|The Lure of Transition
A true portrait reflects the artist’s ambition to capture moments of truth regarding the subject’s character, appearance, psychological condition and emotional state. Though these elements play a part in Christian Vincent’s realist renditions of women, his focus is based on a more universal symbolism.
While rich in detail and descriptive characteristics, Vincent’s paintings do not depict specific individuals but rather manifest as metaphorically charged scenarios that focus on feminine existence at large. The cycle of life, the embrace of physical and emotional change due to the wondrous transformations of the female body, her inherent vulnerability, and fertility, are some comprehensive themes that Vincent captures in a language that is as sensitive as it is honest.
However deeply rooted in personal experience, Vincent’s protagonists are part of more independent fictions. As only great painting is capable, the still, inanimate oil breathes and a dialogue ensues with the willing viewer. Unusual outdoor settings of serene simplicity and seductive color, which can range from the seemingly familiar to otherworldly, provide these characters with unique environments rich in Surreal unpredictability. Occasionally, this quality is intensified by the figures’ extreme, half-bent postures, as seen in Narcissus and In the Garden, for example. Here, the angularity of the exaggerated bone structures creates a stark contrast to the classically pale alabaster skin tones, soft feminine curves, and elongated limbs that bring the elegant eroticism of Ingres’ Odalisque to mind. Delicately balanced, these attributes have enough strength to initiate unsettling, grotesque associations, while the obsessive recurrence of certain requisites, such as butterflies, and excessively lush foliage, spark a faint fetish quality.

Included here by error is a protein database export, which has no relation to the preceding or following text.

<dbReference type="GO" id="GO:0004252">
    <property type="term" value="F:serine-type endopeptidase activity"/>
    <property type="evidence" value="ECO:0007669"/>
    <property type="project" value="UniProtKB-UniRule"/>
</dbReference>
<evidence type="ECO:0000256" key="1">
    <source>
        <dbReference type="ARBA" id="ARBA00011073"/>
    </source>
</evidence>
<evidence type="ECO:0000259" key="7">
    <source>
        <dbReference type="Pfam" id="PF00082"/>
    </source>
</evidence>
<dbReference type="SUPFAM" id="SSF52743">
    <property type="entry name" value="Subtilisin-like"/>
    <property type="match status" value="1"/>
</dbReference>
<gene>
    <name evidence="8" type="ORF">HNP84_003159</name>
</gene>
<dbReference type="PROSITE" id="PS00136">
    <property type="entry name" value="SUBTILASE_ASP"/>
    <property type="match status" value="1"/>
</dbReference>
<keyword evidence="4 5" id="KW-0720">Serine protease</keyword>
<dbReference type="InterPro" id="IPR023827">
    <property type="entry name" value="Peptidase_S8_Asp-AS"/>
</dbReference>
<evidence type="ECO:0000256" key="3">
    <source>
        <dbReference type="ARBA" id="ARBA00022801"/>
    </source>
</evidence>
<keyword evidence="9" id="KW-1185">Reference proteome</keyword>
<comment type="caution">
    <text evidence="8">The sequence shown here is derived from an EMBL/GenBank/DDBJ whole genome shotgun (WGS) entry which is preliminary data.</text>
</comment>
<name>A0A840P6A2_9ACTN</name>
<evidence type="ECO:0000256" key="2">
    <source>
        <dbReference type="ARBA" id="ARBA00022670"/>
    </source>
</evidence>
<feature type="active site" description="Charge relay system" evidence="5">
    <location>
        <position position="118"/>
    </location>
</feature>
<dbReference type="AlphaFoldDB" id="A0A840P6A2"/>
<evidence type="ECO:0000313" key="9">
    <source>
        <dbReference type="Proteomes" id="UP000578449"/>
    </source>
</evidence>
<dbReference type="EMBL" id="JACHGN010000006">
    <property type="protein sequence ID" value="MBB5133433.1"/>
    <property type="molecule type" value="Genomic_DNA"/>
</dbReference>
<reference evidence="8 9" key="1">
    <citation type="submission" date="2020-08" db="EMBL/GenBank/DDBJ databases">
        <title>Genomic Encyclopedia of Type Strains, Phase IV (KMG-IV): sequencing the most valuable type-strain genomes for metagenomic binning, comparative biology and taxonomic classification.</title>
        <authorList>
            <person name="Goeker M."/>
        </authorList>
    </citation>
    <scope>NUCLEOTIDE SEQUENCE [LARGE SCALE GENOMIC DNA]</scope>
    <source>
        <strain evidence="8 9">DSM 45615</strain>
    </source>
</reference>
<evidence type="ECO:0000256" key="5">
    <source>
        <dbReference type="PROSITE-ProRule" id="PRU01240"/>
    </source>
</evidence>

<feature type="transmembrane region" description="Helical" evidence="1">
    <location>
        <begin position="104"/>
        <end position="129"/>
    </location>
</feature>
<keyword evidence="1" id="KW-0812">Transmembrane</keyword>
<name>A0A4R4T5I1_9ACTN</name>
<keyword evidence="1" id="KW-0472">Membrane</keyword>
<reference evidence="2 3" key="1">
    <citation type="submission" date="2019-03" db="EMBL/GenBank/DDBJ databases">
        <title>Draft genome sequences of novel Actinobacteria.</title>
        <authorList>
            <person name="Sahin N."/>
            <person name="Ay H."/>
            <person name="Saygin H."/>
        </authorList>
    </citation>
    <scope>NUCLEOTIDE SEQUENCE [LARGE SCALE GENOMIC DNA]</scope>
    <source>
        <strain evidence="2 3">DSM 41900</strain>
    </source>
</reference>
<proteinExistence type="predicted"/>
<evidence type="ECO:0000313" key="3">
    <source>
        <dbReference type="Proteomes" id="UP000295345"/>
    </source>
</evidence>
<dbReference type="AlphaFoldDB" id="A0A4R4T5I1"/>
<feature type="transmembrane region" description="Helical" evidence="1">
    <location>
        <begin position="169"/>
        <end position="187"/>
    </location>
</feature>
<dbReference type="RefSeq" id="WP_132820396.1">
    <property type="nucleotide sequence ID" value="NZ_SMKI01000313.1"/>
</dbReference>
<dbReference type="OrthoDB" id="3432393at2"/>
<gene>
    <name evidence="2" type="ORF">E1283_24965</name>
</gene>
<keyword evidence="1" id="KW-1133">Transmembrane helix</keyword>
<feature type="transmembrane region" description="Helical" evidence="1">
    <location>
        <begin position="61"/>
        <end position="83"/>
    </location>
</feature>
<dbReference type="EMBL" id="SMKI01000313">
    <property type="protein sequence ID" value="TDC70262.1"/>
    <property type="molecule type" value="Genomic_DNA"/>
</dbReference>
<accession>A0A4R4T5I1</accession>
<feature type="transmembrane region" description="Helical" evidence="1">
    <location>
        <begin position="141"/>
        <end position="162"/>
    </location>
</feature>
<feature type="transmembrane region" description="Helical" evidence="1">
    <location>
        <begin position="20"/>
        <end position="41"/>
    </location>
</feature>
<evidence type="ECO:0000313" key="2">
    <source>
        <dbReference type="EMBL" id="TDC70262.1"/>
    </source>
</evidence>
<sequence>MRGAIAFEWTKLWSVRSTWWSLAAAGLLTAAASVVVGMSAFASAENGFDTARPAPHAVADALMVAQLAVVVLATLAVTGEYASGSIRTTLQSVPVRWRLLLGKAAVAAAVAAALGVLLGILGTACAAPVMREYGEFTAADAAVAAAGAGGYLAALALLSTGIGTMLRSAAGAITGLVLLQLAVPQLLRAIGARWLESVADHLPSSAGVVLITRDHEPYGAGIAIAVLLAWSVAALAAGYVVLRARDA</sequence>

In the foreground of Rope, three entangled nudes take center stage. Set against a vast mountain range of epic grandeur, their flesh gains immediacy and hence, dramatic impact. While the heavily intertwined physical pose is confrontational in itself, one woman’s direct gaze at the viewer enhances this effect. Looking straight at the audience as if to question its response, she functions as a transcendent agent: by directly engaging us, she creates an intimate connection that aids in blurring the distinction between the fictional world of the painting and our reality.
Most of Vincent’s works, however, force the viewer into the role of a bystander. Two of the largest compositions, Spring and Capture, focus on complex group dynamics in that the former portrays four and the latter seemingly countless young women. In both cases, the action moves parallel to the horizontal picture plane and without any acknowledgement of our presence. In addition, all characters share similar physical features, a slender, Bottocelli-esque stature and light dress code. Chained to each other by fate, these Sirens move within their own lyrical sphere and emerge as larger-than-life clones of perfection.
Meanwhile, a strong sense of anticipation dominates the overall atmosphere, which makes us believe that something is bound to happen. But what could be more theatric than life itself, with all its twists and turns and the sporadic glimpse of the macabre? By only hinting at the thin thread that holds human existence together, Vincent’s paintings of women manifest as allegories of the decisive moment when all facades drop and the individual is transformed into a vessel for something more abstract and universally true: nature.